NZ dollar gains as US employment figures loom
NZ dollar gains as US employment figures loom, Asian stocks rally
By Paul McBeth
Oct. 5 (BusinessDesk) - The New Zealand dollar gained as stock markets across Asia rallied on growing optimism the world's major central banks will support global growth and as traders await US employment figures.
The kiwi rose to 82.41 US cents at 5pm in Wellington from 82.14 cents at 8am and 82.06 cents yesterday. The trade-weighted index fell to 73.35 from 73.55.
Investors were buoyed by European Central Bank president Mario Draghi affirming the bank's support for the euro at yesterday's monetary policy review and the minutes to the last Federal Open Market Committee meeting which showed the Fed won't let its asset-buying programme won't be allowed to disrupt markets.
Stocks across Asia rallied on the Northern Hemisphere central banks' statements, with Hong Kong's Hang Seng Index up 0.3 percent in afternoon trading and Australia's S&P/ASX 200 index up 0.8 percent. Traders are preparing for US non-farm payrolls, which are expected to show the world's biggest economy added more than 100,000 jobs last month, with employment the major focus for the Federal Reserve in assessing the recovery.
"If there's nothing too exciting in non-farm payrolls, the kiwi might press back a little higher to 82.50/82.75 US cents," said Chris Tennent-Brown, FX economist at Commonwealth Bank of Australia in Sydney. "The kiwi should be alright if volatility stays low."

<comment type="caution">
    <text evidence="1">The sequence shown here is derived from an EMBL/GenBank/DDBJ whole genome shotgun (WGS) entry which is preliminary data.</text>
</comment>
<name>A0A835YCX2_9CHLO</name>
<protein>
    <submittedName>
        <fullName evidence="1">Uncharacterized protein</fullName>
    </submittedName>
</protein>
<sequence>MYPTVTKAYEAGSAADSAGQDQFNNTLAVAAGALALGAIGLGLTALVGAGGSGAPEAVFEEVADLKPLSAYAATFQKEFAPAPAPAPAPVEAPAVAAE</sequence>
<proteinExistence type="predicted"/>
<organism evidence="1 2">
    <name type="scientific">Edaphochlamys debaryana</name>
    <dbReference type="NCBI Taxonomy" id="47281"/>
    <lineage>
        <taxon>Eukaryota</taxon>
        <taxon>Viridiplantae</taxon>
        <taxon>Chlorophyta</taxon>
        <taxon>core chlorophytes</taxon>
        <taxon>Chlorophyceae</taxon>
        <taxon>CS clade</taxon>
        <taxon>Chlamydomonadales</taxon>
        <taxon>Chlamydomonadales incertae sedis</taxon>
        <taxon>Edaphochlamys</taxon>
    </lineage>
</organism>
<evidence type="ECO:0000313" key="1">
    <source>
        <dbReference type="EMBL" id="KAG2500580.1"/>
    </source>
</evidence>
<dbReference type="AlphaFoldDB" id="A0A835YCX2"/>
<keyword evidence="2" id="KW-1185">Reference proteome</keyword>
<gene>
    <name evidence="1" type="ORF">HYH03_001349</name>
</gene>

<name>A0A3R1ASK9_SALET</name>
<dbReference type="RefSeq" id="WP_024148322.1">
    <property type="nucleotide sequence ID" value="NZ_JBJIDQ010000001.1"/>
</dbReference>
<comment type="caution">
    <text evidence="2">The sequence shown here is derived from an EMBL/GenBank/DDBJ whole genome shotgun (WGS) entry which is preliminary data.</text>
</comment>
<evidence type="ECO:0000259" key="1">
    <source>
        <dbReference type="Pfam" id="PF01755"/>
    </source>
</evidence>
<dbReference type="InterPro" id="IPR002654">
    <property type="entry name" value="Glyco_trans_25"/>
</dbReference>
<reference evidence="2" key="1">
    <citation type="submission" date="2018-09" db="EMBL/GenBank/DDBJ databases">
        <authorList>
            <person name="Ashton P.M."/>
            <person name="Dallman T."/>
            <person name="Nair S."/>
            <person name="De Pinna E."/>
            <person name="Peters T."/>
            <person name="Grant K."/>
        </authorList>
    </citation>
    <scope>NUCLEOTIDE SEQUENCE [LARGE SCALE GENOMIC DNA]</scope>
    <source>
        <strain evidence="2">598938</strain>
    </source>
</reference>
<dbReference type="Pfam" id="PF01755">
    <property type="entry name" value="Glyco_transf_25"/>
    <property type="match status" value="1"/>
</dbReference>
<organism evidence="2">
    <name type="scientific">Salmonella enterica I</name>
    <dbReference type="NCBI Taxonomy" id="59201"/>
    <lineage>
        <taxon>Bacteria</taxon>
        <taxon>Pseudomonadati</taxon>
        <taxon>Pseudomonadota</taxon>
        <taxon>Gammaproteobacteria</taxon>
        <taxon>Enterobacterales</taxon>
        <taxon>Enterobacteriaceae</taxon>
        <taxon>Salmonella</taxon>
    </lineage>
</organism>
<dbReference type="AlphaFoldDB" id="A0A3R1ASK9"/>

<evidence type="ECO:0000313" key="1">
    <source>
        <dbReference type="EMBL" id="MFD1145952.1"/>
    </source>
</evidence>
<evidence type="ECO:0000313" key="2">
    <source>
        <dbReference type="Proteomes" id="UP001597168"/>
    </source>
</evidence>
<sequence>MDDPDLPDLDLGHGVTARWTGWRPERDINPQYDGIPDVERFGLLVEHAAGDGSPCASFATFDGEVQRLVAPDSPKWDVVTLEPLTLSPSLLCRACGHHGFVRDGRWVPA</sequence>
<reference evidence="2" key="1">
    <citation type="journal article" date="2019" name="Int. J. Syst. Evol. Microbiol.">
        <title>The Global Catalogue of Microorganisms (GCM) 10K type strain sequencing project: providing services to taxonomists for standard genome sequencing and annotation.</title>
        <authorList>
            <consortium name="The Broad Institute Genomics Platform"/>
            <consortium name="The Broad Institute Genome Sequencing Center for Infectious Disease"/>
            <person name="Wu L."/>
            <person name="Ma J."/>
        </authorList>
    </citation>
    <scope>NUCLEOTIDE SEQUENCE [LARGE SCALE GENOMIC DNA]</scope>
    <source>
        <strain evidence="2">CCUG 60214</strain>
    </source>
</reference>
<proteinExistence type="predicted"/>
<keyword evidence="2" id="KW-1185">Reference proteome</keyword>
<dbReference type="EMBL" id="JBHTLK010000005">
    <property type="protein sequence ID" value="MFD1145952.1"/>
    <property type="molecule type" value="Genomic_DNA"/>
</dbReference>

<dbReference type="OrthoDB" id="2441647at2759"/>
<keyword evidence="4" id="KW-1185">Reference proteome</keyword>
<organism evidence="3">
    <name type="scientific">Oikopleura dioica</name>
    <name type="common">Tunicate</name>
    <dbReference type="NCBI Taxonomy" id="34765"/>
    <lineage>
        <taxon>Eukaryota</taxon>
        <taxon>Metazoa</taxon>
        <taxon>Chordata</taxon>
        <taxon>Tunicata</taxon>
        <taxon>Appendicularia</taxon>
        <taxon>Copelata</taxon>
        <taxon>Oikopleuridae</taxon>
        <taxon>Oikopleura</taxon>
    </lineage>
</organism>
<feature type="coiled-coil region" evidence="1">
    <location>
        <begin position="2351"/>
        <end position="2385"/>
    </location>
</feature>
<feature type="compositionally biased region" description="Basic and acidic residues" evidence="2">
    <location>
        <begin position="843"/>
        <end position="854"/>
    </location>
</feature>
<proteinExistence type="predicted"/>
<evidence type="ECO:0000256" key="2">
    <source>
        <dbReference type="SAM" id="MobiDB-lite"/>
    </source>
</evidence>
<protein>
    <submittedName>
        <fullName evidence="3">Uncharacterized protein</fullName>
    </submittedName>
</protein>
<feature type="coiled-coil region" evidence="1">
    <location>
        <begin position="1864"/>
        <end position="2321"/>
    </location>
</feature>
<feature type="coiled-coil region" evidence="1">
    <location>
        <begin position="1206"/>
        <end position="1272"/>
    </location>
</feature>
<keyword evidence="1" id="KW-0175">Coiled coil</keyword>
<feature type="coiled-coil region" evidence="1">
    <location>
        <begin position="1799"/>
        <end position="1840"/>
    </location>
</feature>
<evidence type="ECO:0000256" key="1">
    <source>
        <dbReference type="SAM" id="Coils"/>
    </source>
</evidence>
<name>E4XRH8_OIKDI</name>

The Bank of Japan kept its benchmark uncollateralised overnight call rate at between zero and 0.1 percent and held its asset purchase programme, though it flagged a weaker growth outlook for the world's third-biggest economy. The bank expanded its money printing programme by 10 trillion yen in September. The kiwi was little changed at 64.52 yen from 64.55 yen yesterday.
The New Zealand dollar fell to 63.31 euro cents from 63.47 cents yesterday, and edged down to 50.86 British pence from 50.95 pence. The kiwi was little changed at 80.26 Australian cents from 80.33 cents yesterday.